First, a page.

LOS ANGELES -- UCLA stumbled and staggered at the end of the regular season and into the Pac-10 conference tournament, but the Bruins get a clean slate this week when they face Michigan State in the second round of the NCAA tournament on Thursday at the St. Pete Times Forum in Tampa, Fla.
UCLA (22-10), which missed the NCAA tournament last season, was seeded No. 7 in the Southeast bracket and will face the No. 10-seeded Spartans (19-14), who have advanced to the Final Four in each of the past two seasons and six times in the past 12.
It will be quite a challenge for UCLA, which is reeling after an embarrassing 76-59 loss to Oregon last Thursday in the quarterfinals of the Pac-10 tournament. Still, the Bruins are in after a 14-18 record last year kept them out of the Big Dance for only the third time since 1989.
"We expected to get back in the tournament," UCLA coach Ben Howland said. "That's the expectation here."
A second-place finish in the Pac-10 all but assured the Bruins would be back, but the stumble to the finish line -- UCLA went 3-3 in its final six games and needed overtime to defeat an undermanned Washington State in the regular-season finale -- casts doubt on how far the Bruins can advance in the NCAA tournament.
"The tournament is a whole new season," Howland said. "Everybody comes into the tournament at 0-0 and everybody who is in there is deserving."
Michigan State is not exactly rolling coming in. The Spartans were No. 2 in the preseason rankings this year with nine players returning from the team that lost to Butler in the national semifinals last year, but the Spartans have lost nine of their past 16 games, including a 61-48 loss to Penn State in the Big Ten conference tournament.
But Howland said Michigan State's tournament experience would be a big advantage over his Bruins. Five of the current Spartans players have been to the past two Final Fours. UCLA has only two players -- guards Malcolm Lee and Jerime Anderson -- still on the team from when UCLA last went to the tournament in 2009.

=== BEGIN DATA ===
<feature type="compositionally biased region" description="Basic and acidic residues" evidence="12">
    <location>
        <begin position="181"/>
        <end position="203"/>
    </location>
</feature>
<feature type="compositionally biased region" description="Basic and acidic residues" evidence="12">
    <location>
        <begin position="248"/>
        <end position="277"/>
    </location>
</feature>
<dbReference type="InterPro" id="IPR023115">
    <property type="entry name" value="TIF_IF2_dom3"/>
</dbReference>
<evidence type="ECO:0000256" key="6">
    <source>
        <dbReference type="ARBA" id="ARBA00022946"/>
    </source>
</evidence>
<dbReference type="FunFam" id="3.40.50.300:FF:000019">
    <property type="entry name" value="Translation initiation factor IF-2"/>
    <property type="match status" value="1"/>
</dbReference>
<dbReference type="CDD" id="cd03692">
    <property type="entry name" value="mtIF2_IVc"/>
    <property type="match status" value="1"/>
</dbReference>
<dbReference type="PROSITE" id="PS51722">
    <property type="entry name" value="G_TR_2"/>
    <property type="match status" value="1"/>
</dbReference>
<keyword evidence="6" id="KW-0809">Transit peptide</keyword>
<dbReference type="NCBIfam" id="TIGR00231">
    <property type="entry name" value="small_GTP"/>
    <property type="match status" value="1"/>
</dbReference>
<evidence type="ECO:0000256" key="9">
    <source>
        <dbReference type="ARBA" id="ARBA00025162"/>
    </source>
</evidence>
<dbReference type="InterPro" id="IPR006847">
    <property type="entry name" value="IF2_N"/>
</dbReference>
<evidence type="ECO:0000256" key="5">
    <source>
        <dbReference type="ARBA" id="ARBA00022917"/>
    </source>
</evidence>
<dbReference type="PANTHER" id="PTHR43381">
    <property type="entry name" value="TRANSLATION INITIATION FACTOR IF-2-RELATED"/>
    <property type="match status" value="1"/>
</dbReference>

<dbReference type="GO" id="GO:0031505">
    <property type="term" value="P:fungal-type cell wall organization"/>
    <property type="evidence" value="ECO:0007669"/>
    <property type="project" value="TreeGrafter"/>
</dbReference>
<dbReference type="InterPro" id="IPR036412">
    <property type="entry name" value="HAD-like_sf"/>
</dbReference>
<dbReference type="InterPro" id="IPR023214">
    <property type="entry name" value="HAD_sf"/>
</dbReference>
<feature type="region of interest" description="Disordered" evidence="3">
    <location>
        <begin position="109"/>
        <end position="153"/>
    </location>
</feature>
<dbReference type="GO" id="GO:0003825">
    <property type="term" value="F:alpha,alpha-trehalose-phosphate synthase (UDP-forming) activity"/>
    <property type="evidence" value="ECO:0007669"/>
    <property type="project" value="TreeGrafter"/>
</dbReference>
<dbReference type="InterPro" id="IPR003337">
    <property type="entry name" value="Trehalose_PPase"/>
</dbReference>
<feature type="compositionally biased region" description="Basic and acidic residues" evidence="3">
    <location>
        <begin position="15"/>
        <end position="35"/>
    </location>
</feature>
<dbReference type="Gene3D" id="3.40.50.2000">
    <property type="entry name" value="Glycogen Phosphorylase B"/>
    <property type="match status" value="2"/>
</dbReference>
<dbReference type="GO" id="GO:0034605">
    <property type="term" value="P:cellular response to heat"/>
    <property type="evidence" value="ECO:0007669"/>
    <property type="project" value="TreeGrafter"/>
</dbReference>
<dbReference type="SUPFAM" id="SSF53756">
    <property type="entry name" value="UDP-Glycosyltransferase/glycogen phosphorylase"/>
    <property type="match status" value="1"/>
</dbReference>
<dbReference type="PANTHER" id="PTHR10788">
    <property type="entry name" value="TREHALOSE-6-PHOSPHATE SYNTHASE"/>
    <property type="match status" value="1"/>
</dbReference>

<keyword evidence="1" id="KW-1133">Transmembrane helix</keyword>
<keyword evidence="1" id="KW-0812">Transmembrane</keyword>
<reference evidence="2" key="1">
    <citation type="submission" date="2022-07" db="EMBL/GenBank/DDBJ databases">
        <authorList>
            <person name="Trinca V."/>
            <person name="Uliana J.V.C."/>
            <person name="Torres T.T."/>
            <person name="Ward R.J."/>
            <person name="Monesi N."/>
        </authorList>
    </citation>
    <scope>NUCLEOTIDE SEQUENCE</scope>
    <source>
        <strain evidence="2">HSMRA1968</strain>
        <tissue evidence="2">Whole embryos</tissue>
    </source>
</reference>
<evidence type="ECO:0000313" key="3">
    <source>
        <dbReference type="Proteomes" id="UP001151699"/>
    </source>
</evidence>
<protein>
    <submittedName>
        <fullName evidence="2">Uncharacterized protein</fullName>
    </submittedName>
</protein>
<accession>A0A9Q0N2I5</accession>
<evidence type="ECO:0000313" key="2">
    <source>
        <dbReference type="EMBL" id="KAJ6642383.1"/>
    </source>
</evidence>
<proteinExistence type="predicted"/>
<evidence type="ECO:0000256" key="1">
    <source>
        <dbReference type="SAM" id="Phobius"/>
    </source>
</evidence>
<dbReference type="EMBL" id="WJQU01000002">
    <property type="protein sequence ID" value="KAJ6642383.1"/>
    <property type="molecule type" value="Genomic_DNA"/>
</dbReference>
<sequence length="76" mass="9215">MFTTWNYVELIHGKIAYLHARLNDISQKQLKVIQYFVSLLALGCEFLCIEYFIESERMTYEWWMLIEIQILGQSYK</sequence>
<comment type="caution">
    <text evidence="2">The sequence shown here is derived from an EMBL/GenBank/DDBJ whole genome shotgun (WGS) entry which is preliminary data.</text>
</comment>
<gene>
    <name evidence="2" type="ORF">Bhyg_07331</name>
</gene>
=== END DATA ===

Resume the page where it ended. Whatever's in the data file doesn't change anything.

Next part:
"They are a NCAA tournament battle-tested team and program with [coach Tom] Izzo probably having the most success in the tournament over the last 12 years of anybody," Howland said. "They’re a team that has had great success in the tournament. It’s going to be a very difficult game this year and we know that."
Still, playing a difficult game is better than playing none at all, which is what the Bruins had to face last year.
"Last March wasn't fun," Howland said.
This March hasn't exactly gotten off to a good start.
The Bruins have lost two of their three games this month, and Lee injured his left knee during the regular-season finale at Washington State. Also, forward Tyler Honeycutt and freshman guard Tyler Lamb have strep throat and Anderson is battling a viral illness.
None is expected to miss the NCAA tournament opener Thursday.
"As a college basketball player, this is what you want to do," Anderson said. "It was pretty disappointing not getting there last year so we want to make the most of this opportunity."
Although most of the players and coaches were confident that the Bruins would make the tournament, there were some moments of trepidation during the selection show.
UCLA's bracket was announced last, so the Bruins didn't hear their name called until the end of the show. Additionally, UCLA did not allow media into the room where the Bruins had gathered to watch the show.
"That made me think a little," said point guard Lazeric Jones. "Why wouldn't they have TV cameras in here? Did they think we weren't going to get picked?"
Center Joshua Smith said the team had a "controlled" celebration when they found out they were in and who they'd be playing.
"It was like 'It’s cool. We’re in'" Smith said. "It’s cool to say we’re one of the 68 teams."
The only regrets were that they didn't finish the season stronger to improve their seeding or get selected to a site that was closer to home.
"The Pac-10 tournament was for seeding and maybe to get in the West, but we lost and we got a 7-seed in the Southeast," Smith said. "We’ll take what we can get."